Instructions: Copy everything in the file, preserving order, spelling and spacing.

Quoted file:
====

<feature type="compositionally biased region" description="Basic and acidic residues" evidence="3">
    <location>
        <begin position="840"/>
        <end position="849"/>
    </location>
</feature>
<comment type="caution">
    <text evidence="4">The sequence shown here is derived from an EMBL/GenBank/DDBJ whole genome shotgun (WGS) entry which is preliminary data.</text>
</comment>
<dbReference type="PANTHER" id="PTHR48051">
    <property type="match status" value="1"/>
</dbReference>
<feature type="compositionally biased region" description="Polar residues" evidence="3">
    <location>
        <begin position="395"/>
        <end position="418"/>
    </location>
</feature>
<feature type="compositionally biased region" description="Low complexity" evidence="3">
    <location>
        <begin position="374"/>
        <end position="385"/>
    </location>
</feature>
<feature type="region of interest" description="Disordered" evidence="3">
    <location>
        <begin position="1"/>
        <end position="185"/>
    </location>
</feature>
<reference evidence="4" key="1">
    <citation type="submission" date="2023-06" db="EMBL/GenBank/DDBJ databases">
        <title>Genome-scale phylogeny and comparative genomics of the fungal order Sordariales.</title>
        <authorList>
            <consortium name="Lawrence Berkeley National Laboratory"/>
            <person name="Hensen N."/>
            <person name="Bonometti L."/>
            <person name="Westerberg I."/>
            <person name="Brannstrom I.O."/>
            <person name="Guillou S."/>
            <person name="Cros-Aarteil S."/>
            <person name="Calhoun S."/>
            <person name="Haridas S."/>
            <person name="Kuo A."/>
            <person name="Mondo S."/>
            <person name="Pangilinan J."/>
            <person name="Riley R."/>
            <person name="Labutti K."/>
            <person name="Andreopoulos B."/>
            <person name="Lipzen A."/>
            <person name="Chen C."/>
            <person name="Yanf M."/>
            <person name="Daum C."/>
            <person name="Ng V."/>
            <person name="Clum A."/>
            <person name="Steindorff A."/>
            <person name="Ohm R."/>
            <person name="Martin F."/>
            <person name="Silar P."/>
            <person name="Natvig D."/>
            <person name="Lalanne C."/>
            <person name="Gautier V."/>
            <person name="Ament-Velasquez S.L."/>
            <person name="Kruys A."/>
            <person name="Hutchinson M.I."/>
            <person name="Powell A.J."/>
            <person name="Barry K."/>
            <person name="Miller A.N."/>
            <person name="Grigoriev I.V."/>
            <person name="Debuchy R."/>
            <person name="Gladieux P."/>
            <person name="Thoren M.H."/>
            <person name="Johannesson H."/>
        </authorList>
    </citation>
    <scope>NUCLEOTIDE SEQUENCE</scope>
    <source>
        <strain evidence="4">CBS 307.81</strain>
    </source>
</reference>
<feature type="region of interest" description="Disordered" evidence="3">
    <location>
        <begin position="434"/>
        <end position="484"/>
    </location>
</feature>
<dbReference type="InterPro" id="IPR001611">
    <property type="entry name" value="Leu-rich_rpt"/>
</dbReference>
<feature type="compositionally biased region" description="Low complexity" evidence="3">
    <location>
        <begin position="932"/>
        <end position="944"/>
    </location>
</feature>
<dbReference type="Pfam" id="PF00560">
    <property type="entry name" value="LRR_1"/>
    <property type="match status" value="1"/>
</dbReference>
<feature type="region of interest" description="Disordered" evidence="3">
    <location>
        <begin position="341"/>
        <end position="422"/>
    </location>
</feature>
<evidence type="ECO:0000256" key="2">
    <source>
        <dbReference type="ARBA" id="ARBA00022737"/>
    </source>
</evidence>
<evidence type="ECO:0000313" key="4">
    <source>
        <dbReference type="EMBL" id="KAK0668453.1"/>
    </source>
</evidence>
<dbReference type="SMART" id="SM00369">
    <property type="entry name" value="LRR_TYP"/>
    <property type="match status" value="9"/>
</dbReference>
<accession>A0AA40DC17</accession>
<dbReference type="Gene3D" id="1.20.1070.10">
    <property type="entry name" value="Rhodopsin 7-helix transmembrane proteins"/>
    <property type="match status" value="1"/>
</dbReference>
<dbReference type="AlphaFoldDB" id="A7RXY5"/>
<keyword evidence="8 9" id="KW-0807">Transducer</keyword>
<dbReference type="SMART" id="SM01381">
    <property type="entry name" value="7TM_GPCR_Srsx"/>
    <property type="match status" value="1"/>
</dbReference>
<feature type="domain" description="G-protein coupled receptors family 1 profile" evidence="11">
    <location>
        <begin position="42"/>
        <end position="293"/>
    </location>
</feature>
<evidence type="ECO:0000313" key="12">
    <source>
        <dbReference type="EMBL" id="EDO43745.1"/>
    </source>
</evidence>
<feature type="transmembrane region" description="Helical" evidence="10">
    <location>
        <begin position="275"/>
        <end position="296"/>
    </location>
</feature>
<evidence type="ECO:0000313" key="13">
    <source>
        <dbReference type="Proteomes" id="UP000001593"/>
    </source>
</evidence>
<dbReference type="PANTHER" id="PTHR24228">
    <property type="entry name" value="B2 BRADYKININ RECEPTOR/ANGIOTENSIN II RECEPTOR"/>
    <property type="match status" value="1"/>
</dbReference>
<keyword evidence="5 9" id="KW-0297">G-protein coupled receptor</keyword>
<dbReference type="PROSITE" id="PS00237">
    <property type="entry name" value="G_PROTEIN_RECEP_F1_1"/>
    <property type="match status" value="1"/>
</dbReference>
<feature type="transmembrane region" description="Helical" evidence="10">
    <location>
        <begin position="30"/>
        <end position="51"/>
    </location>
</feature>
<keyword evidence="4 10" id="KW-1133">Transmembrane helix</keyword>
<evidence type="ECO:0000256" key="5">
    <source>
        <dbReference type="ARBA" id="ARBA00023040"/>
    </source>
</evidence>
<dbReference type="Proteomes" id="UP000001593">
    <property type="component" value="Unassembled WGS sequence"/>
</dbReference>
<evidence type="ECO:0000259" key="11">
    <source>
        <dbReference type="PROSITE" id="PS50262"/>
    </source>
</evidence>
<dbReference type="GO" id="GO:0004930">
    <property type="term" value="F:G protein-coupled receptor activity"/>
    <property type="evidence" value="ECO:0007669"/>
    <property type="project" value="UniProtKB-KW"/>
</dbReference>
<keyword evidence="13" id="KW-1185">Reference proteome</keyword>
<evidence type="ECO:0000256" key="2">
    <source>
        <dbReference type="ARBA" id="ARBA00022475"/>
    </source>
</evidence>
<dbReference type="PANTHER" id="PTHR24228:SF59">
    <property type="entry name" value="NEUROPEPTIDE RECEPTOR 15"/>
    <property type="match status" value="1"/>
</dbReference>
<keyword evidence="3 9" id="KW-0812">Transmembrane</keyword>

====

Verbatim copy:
<feature type="compositionally biased region" description="Basic and acidic residues" evidence="3">
    <location>
        <begin position="840"/>
        <end position="849"/>
    </location>
</feature>
<comment type="caution">
    <text evidence="4">The sequence shown here is derived from an EMBL/GenBank/DDBJ whole genome shotgun (WGS) entry which is preliminary data.</text>
</comment>
<dbReference type="PANTHER" id="PTHR48051">
    <property type="match status" value="1"/>
</dbReference>
<feature type="compositionally biased region" description="Polar residues" evidence="3">
    <location>
        <begin position="395"/>
        <end position="418"/>
    </location>
</feature>
<feature type="compositionally biased region" description="Low complexity" evidence="3">
    <location>
        <begin position="374"/>
        <end position="385"/>
    </location>
</feature>
<feature type="region of interest" description="Disordered" evidence="3">
    <location>
        <begin position="1"/>
        <end position="185"/>
    </location>
</feature>
<reference evidence="4" key="1">
    <citation type="submission" date="2023-06" db="EMBL/GenBank/DDBJ databases">
        <title>Genome-scale phylogeny and comparative genomics of the fungal order Sordariales.</title>
        <authorList>
            <consortium name="Lawrence Berkeley National Laboratory"/>
            <person name="Hensen N."/>
            <person name="Bonometti L."/>
            <person name="Westerberg I."/>
            <person name="Brannstrom I.O."/>
            <person name="Guillou S."/>
            <person name="Cros-Aarteil S."/>
            <person name="Calhoun S."/>
            <person name="Haridas S."/>
            <person name="Kuo A."/>
            <person name="Mondo S."/>
            <person name="Pangilinan J."/>
            <person name="Riley R."/>
            <person name="Labutti K."/>
            <person name="Andreopoulos B."/>
            <person name="Lipzen A."/>
            <person name="Chen C."/>
            <person name="Yanf M."/>
            <person name="Daum C."/>
            <person name="Ng V."/>
            <person name="Clum A."/>
            <person name="Steindorff A."/>
            <person name="Ohm R."/>
            <person name="Martin F."/>
            <person name="Silar P."/>
            <person name="Natvig D."/>
            <person name="Lalanne C."/>
            <person name="Gautier V."/>
            <person name="Ament-Velasquez S.L."/>
            <person name="Kruys A."/>
            <person name="Hutchinson M.I."/>
            <person name="Powell A.J."/>
            <person name="Barry K."/>
            <person name="Miller A.N."/>
            <person name="Grigoriev I.V."/>
            <person name="Debuchy R."/>
            <person name="Gladieux P."/>
            <person name="Thoren M.H."/>
            <person name="Johannesson H."/>
        </authorList>
    </citation>
    <scope>NUCLEOTIDE SEQUENCE</scope>
    <source>
        <strain evidence="4">CBS 307.81</strain>
    </source>
</reference>
<feature type="region of interest" description="Disordered" evidence="3">
    <location>
        <begin position="434"/>
        <end position="484"/>
    </location>
</feature>
<dbReference type="InterPro" id="IPR001611">
    <property type="entry name" value="Leu-rich_rpt"/>
</dbReference>
<feature type="compositionally biased region" description="Low complexity" evidence="3">
    <location>
        <begin position="932"/>
        <end position="944"/>
    </location>
</feature>
<dbReference type="Pfam" id="PF00560">
    <property type="entry name" value="LRR_1"/>
    <property type="match status" value="1"/>
</dbReference>
<feature type="region of interest" description="Disordered" evidence="3">
    <location>
        <begin position="341"/>
        <end position="422"/>
    </location>
</feature>
<evidence type="ECO:0000256" key="2">
    <source>
        <dbReference type="ARBA" id="ARBA00022737"/>
    </source>
</evidence>
<evidence type="ECO:0000313" key="4">
    <source>
        <dbReference type="EMBL" id="KAK0668453.1"/>
    </source>
</evidence>
<dbReference type="SMART" id="SM00369">
    <property type="entry name" value="LRR_TYP"/>
    <property type="match status" value="9"/>
</dbReference>
<accession>A0AA40DC17</accession>
<dbReference type="Gene3D" id="1.20.1070.10">
    <property type="entry name" value="Rhodopsin 7-helix transmembrane proteins"/>
    <property type="match status" value="1"/>
</dbReference>
<dbReference type="AlphaFoldDB" id="A7RXY5"/>
<keyword evidence="8 9" id="KW-0807">Transducer</keyword>
<dbReference type="SMART" id="SM01381">
    <property type="entry name" value="7TM_GPCR_Srsx"/>
    <property type="match status" value="1"/>
</dbReference>
<feature type="domain" description="G-protein coupled receptors family 1 profile" evidence="11">
    <location>
        <begin position="42"/>
        <end position="293"/>
    </location>
</feature>
<evidence type="ECO:0000313" key="12">
    <source>
        <dbReference type="EMBL" id="EDO43745.1"/>
    </source>
</evidence>
<feature type="transmembrane region" description="Helical" evidence="10">
    <location>
        <begin position="275"/>
        <end position="296"/>
    </location>
</feature>
<evidence type="ECO:0000313" key="13">
    <source>
        <dbReference type="Proteomes" id="UP000001593"/>
    </source>
</evidence>
<dbReference type="PANTHER" id="PTHR24228">
    <property type="entry name" value="B2 BRADYKININ RECEPTOR/ANGIOTENSIN II RECEPTOR"/>
    <property type="match status" value="1"/>
</dbReference>
<keyword evidence="5 9" id="KW-0297">G-protein coupled receptor</keyword>
<dbReference type="PROSITE" id="PS00237">
    <property type="entry name" value="G_PROTEIN_RECEP_F1_1"/>
    <property type="match status" value="1"/>
</dbReference>
<feature type="transmembrane region" description="Helical" evidence="10">
    <location>
        <begin position="30"/>
        <end position="51"/>
    </location>
</feature>
<keyword evidence="4 10" id="KW-1133">Transmembrane helix</keyword>
<evidence type="ECO:0000256" key="5">
    <source>
        <dbReference type="ARBA" id="ARBA00023040"/>
    </source>
</evidence>
<dbReference type="Proteomes" id="UP000001593">
    <property type="component" value="Unassembled WGS sequence"/>
</dbReference>
<evidence type="ECO:0000259" key="11">
    <source>
        <dbReference type="PROSITE" id="PS50262"/>
    </source>
</evidence>
<dbReference type="GO" id="GO:0004930">
    <property type="term" value="F:G protein-coupled receptor activity"/>
    <property type="evidence" value="ECO:0007669"/>
    <property type="project" value="UniProtKB-KW"/>
</dbReference>
<keyword evidence="13" id="KW-1185">Reference proteome</keyword>
<evidence type="ECO:0000256" key="2">
    <source>
        <dbReference type="ARBA" id="ARBA00022475"/>
    </source>
</evidence>
<dbReference type="PANTHER" id="PTHR24228:SF59">
    <property type="entry name" value="NEUROPEPTIDE RECEPTOR 15"/>
    <property type="match status" value="1"/>
</dbReference>
<keyword evidence="3 9" id="KW-0812">Transmembrane</keyword>